Interview: Protos Eyewear Combines Fashion, Tech, and 3D Printing
Finding a pair of glasses that fit properly and look good is a painstaking process. Could 3D printing help with this? Protos Eyewear thinks so.
Protos is an eyewear company based in San Francisco that uses 3D printing to manufacture their frames. This intricate layering process results in bold and striking designs that are impossible to make through standard manufacturing methods. Protos eyewear is lightweight and durable, and the material provides a unique look and feel.
We interviewed Protos founder and CFO Richart Ruddie to learn more about the company.
On3dPrinting: How did you and your founders come up with this idea?
Ruddie (Protos): We have always had a passion for eyewear. It’s a product that is almost dominated by a company called Luxotica and we are able to enter the market with a unique niche that they have not caught on as of yet. They’re fun to design because they require such attention to detail in regards to proportions and ergonomics. If you change the silhouette by as little as 1 millimeter, it can totally change the character and the fit of the frame. 3D printing is just getting to a point where it is inexpensive enough to use as a viable manufacturing method, and the materials are finally starting to become strong enough to be consumer grade. These factors are what motivated us to start the company.
On3dPrinting: What is the consumer benefit of 3D printed sunglasses?
Ruddie (Protos): Eyewear with an unparalleled aesthetic (see below for the pixel pair in particular). Soon to be custom fit eyewear that we will be able to take anybody’s facial dimensions and make custom fitted glasses for them which we believe is the next big thing in the industry. We are beta-testing tailored fit glasses right now and would be proud to let a few of your readers and yourself to join the beta process.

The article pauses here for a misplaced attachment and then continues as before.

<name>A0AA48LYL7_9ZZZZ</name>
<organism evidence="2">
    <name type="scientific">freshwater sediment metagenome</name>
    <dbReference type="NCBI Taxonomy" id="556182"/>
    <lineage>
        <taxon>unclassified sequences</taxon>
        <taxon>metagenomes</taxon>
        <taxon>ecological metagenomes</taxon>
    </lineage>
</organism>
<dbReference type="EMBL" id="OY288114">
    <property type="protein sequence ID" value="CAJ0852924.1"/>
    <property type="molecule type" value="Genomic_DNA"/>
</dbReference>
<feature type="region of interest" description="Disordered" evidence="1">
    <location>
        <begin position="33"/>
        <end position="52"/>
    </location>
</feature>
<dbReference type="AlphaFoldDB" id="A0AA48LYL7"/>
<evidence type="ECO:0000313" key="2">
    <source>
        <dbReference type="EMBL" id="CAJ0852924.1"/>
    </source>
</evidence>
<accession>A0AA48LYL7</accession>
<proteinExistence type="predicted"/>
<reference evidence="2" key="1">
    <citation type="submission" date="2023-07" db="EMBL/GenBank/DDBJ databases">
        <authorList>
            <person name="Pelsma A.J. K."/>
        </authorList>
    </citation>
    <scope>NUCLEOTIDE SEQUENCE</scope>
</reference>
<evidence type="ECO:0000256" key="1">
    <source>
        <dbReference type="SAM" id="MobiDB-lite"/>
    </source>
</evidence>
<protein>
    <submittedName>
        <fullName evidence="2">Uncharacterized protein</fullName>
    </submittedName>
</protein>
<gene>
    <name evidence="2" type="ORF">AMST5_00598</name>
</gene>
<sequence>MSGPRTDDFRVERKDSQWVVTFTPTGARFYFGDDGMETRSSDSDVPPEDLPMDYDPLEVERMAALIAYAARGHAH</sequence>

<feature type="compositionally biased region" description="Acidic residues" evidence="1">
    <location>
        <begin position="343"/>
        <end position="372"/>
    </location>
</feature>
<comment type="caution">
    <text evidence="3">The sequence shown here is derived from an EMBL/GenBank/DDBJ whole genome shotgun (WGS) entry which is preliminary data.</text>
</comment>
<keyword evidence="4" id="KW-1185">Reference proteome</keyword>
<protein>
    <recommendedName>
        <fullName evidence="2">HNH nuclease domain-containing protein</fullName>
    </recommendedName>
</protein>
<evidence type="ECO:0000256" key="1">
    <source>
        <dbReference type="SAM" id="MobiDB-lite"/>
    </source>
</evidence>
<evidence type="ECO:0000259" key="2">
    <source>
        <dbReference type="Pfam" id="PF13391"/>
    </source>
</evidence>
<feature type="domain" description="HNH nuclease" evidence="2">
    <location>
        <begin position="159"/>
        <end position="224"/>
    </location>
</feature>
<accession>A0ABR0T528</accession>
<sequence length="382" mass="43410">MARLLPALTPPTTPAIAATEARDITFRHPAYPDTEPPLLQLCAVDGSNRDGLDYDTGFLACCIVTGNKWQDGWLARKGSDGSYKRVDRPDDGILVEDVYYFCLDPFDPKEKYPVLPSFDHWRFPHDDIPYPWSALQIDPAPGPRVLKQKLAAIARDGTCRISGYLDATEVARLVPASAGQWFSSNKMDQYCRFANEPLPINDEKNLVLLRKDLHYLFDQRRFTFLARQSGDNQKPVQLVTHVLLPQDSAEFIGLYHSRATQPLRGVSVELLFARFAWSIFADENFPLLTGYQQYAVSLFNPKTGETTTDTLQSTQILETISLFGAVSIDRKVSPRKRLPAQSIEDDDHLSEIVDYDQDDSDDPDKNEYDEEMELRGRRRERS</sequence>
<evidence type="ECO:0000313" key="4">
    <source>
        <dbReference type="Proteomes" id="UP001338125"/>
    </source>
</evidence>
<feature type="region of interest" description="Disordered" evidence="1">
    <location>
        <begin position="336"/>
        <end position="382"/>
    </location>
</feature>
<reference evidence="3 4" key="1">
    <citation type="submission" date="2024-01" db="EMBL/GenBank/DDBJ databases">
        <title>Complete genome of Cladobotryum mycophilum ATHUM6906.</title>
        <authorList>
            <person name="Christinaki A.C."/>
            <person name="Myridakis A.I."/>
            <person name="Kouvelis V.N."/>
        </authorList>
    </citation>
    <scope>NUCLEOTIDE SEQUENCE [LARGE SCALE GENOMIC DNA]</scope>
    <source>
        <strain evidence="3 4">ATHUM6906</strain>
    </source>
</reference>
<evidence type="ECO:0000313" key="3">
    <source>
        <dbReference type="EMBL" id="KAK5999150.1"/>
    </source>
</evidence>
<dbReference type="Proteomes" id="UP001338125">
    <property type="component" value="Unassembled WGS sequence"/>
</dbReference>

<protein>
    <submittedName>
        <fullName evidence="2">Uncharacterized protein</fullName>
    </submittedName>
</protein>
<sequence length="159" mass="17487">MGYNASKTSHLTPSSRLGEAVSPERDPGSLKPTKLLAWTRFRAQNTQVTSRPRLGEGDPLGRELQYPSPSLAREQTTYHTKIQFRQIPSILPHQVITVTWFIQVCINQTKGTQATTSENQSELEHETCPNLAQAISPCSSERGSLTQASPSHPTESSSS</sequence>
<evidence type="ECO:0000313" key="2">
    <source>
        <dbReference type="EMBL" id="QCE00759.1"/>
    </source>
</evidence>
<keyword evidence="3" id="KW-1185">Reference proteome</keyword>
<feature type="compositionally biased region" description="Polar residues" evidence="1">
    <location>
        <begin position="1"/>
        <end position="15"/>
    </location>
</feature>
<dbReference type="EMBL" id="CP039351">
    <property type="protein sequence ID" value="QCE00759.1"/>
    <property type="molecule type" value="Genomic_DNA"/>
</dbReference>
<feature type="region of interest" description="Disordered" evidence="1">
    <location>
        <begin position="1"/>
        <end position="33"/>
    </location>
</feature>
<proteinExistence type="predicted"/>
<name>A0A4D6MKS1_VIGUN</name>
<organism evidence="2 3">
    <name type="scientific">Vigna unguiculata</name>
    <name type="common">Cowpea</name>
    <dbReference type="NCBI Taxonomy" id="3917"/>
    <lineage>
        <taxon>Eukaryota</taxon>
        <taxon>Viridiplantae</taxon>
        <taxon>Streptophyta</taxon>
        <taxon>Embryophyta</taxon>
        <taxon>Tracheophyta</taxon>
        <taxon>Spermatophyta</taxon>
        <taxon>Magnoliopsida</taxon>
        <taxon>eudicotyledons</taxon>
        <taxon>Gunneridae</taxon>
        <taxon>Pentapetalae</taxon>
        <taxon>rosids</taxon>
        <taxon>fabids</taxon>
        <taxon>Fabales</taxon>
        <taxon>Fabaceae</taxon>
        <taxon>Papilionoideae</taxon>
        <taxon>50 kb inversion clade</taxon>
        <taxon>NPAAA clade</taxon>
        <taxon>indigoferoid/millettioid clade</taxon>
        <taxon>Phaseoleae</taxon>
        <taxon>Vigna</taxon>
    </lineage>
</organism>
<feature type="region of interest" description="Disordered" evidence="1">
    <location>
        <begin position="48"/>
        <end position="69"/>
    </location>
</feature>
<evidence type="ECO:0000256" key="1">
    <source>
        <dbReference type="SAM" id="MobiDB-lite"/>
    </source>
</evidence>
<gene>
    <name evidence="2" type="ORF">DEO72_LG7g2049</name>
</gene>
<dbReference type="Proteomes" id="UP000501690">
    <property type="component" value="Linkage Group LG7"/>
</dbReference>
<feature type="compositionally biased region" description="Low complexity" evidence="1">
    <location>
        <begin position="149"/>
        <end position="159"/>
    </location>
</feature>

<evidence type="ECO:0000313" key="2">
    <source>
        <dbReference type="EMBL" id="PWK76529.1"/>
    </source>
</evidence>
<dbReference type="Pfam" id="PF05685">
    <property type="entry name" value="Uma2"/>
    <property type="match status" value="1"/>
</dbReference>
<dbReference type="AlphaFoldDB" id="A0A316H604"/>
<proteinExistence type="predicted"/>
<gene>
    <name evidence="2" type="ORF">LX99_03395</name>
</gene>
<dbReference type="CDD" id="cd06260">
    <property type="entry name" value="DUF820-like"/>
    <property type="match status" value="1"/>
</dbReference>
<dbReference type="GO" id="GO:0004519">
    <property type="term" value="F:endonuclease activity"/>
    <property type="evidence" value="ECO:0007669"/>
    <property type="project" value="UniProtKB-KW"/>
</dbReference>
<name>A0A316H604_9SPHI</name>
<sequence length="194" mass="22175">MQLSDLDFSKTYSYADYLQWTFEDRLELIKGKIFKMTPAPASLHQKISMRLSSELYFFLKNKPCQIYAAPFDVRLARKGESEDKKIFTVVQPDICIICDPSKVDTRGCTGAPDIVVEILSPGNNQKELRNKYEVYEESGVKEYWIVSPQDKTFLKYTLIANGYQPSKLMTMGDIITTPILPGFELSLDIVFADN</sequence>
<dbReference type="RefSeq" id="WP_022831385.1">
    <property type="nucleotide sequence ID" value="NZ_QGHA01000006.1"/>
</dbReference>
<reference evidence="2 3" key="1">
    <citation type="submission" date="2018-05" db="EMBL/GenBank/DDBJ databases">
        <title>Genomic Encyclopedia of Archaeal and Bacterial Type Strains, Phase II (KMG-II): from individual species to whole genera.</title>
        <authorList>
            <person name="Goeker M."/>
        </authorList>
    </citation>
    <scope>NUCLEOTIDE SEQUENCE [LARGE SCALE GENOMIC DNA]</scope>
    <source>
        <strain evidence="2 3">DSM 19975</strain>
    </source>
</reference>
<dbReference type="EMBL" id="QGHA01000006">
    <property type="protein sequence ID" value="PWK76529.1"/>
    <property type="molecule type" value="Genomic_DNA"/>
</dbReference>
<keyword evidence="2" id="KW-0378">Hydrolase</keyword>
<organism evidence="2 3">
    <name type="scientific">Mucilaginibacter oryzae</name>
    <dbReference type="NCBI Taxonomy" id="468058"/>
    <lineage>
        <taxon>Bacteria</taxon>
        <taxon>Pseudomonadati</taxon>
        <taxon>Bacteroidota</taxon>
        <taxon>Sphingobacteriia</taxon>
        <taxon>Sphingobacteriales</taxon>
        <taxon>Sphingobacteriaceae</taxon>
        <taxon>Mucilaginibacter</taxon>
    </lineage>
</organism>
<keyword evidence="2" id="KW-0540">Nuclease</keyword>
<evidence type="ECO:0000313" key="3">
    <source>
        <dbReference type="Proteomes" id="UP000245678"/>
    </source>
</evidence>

On3dPrinting: Is there a business or cost advantage with 3D printing technology over traditional manufacturing?
Ruddie (Protos): You have no upfront tooling costs. So you could easily develop hundreds and hundreds of different models at no cost. You also can make the glasses to order and eliminate the need for backstock.
On3dPrinting: Who is your target customer?
Ruddie (Protos): Techies, fashionistas
On3dPrinting: We would imagine some customers would be concerned about fit. Do you offer any guarantees?
Ruddie (Protos): We do have a return policy in place:
On3dPrinting: You’ve been in business for over a year. Any data you can report about your growth?
Ruddie (Protos): We have been putting together everything over the last year or so. We had a great launch party in San Francisco which had 75 designers, fashionistas, techies, and other SF’ers and they all loved the glasses. We sold out that night and have been working on improving our line of products since than. We just recently launched to the public and sell sunglasses right on the website. As of right now growth is slow as we work on getting the word out and connecting with others that are interested in the products.
On3dPrinting: Where can someone design and buy a pair?
Ruddie (Protos): Contact us directly and we can discuss customized pairs on both a single level and mass production basis.